19 August 2004

Persistent, Irksome and Recurrent

"Tumatahol ka na naman" (You're barking again).

Such is the amusing analogy and banter elicited when you run across one poor unlucky fellow who incessantly coughs. Likened to a dog who never stops barking, somebody who coughs uncontrollably is usually the object of attention in office, school, or wherever you might find them. And I believe not a day passes that you will be spared from such an encounter.

Especially these days.

From a doctor's point of view, cough and its persistence, remains to be one of the most common complaints encountered in medical practice. Causes usually fall into one of these (not necessarily arranged in order, ok?):
  • Asthma

  • Sinusitis

  • Allergic Rhinitis

  • Chronic Bronchitis

  • Influenza
  • and last, but certainly the most feared of all,
  • Pulmonary Tuberculosis (PTB)
While PTB is really dreadful, I believe its incidence is strongly dependent on our immunities and the quality of air we are subjected to everyday. That is what I will be posting about today.

Last July 27, the Environmental Management Bureau (EMB) of the Department of Environment and Natural Resources (DENR) said that
"The quality of air we breathe in Metro Manila and some parts of adjacent provinces is within the policy standards that safeguards human health and the environment. The EMB cited data gathered by 8 monitoring stations that evaluated the air content for major pollutants like sulfur dioxide, nitrogen dioxide, photochemical oxidant, carbon monoxide and suspended particles. Results 'did not exceed' the guidelines for 'ambient air quality' as set by the Clean Air Act the EMB happily declared." [INQ7.net]
Are we supposed to believe that? Who are these illusionists kidding?

That particular news report prompted friend blogger Julsitos of the Idiot Board to post "Boogerama," in an effort to tell those DENR "magicians" that "Hey fellahs, check your built-in indicators --- your boogers --- and tell me again what the quality of air is!"

Indeed, you can even ask Sassy, who lives on a house on a hill (Antipolo City), how the skyline looks on a clear day for the rest of us here in Metro Manila. Surely, she will tell you that a gray, hazy smog floats and envelopes our skies. This gray haze has already been given a term by some 200 UN-sponsored scientists two years ago: they called it the "Asian Brown Cloud" phenomenon.

The Asian Brown Cloud phenomenon, "estimated to be 2 miles (3 kilometers) thick, is responsible for hundreds of thousands of deaths a year from respiratory disease. By slashing the sunlight that reaches the ground by 10 to 15 percent, the choking smog has also altered the region's climate, cooling the ground while heating the atmosphere, scientists said. The scientists warned that the thick cloud puts the lives of millions of people at risk from drought and flooding, partly because rainfall patterns have been radically altered with dire implications for economic growth and health." [COPD International Library]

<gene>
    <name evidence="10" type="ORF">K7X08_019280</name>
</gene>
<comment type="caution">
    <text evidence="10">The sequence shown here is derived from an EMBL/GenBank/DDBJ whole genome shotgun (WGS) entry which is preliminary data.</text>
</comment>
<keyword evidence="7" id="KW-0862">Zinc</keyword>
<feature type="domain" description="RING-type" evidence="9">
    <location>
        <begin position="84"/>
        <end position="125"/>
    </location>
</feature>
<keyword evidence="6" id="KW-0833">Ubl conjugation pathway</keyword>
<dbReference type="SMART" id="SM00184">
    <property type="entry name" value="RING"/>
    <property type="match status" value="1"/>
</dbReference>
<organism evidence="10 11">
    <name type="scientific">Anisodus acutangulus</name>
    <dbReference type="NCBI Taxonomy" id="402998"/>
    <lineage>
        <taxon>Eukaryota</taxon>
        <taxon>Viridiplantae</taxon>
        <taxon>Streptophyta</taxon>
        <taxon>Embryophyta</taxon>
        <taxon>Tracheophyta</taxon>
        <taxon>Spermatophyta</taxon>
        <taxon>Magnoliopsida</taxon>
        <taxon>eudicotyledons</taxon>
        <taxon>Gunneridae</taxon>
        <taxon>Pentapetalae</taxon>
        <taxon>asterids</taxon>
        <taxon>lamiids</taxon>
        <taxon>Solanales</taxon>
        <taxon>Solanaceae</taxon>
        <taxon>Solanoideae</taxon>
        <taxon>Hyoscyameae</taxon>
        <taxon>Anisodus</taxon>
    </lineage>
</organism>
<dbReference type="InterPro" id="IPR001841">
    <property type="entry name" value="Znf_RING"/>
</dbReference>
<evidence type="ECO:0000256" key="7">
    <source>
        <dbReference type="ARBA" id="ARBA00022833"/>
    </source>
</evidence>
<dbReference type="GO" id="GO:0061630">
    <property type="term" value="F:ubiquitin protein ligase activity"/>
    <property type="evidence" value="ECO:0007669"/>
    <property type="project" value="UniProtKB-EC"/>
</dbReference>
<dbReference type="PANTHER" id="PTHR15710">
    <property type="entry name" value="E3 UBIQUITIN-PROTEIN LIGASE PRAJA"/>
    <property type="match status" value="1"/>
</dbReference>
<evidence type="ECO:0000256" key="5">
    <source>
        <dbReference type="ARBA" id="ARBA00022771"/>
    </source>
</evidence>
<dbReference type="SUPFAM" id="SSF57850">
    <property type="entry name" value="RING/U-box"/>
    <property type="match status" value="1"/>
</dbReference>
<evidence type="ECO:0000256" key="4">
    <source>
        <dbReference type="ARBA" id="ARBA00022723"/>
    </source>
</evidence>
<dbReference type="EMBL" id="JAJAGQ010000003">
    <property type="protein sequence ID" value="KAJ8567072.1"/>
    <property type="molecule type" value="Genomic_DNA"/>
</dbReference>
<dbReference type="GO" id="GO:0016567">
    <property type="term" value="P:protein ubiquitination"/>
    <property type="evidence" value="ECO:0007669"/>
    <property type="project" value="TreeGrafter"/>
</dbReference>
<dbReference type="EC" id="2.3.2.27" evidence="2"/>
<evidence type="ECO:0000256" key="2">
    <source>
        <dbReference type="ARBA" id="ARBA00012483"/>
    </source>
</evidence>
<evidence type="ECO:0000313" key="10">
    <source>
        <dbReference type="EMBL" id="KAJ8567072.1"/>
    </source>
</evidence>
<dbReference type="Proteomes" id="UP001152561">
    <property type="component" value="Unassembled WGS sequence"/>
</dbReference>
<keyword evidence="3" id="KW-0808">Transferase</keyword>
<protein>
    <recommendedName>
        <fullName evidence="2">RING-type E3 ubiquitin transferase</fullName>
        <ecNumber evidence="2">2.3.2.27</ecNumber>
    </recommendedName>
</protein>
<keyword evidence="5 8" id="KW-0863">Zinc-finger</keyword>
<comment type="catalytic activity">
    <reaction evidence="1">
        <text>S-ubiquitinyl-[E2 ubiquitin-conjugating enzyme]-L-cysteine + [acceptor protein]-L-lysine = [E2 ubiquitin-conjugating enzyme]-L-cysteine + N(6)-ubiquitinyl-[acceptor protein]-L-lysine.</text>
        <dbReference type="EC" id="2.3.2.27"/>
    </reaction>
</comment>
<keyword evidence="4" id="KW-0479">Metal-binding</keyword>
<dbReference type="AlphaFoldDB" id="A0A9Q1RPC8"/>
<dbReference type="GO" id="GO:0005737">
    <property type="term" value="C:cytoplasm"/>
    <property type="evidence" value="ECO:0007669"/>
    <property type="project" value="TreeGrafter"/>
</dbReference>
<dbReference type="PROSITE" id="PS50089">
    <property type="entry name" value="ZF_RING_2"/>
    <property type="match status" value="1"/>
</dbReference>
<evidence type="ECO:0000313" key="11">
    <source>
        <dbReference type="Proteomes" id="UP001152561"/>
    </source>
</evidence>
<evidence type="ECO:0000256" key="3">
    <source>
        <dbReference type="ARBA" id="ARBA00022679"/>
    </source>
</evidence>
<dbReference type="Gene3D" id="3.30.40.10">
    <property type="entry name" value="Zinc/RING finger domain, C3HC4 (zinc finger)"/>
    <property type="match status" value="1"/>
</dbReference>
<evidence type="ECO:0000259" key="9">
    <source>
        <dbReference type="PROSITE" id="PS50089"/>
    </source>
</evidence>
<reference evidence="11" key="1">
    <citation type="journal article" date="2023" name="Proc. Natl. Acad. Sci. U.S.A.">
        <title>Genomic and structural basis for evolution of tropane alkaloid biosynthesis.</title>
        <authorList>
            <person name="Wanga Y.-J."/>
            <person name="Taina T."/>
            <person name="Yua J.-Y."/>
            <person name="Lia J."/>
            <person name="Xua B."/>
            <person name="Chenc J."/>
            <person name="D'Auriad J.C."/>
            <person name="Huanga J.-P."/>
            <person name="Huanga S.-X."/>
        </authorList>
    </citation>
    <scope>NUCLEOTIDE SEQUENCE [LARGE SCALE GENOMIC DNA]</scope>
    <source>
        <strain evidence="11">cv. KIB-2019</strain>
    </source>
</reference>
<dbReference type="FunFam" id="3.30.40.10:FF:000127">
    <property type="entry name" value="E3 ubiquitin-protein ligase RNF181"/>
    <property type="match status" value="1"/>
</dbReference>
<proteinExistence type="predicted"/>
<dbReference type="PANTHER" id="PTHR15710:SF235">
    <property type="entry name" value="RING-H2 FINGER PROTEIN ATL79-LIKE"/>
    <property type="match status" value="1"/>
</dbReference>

Metro Manila residents are exposed to more than 100,000 tons of particulate matter annually. Since the enactment of the Clean Air Act (CAA) of 1999 and the elimination of lead in gasoline beginning January 2001, there is notable improvement made in that ambient environmental pollutant levels are down.

There is improvement alright, but to say they are within "acceptable levels," is a delusion.

And deluding your fellow Filipinos is not really in our best interests, right?

The sad facts remain:
  • "Industries, most of which are located in the Metro Manila airshed, contribute a lot to air pollution. They include thermal power stations, cement manufacturing plants and oil refineries. Oil and coal-fired power plants, many of which are also located in the metropolis, emit 223,000 metric tons of sulfur dioxide every year."

  • "Diesel emissions from buses, jeepneys, utility vehicles and trucks are estimated to be the biggest contributor to urban air pollution. Last year, there were 4.2 million registered vehicles in the country, a more than threefold increase from 1.2 million in 1983. A fast growth in vehicle ownership is contributing significantly to air pollution."

  • "The health cost of air pollution in the 4 major cities of the country has been estimated to be more than $400 million (about P22.4 billion) a year or approximately 0.6 percent of the country's gross domestic product (GDP). It has been estimated that more than 2,000 people die prematurely every year because of air pollution. More than 9,000 people suffer from acute bronchitis. And nearly 51 million 'respiratory-symptom days' are recorded yearly in Metro Manila."
  • [INQ7.net]
The DENR can always argue that their monitors record that metropolitan air quality is within "acceptable levels." Sure, they can do that. They can even call press conferences ( as they did) to trumpet that assertion.

But is it credible?

They present us with number and figures, while we cough, cough, and cough!

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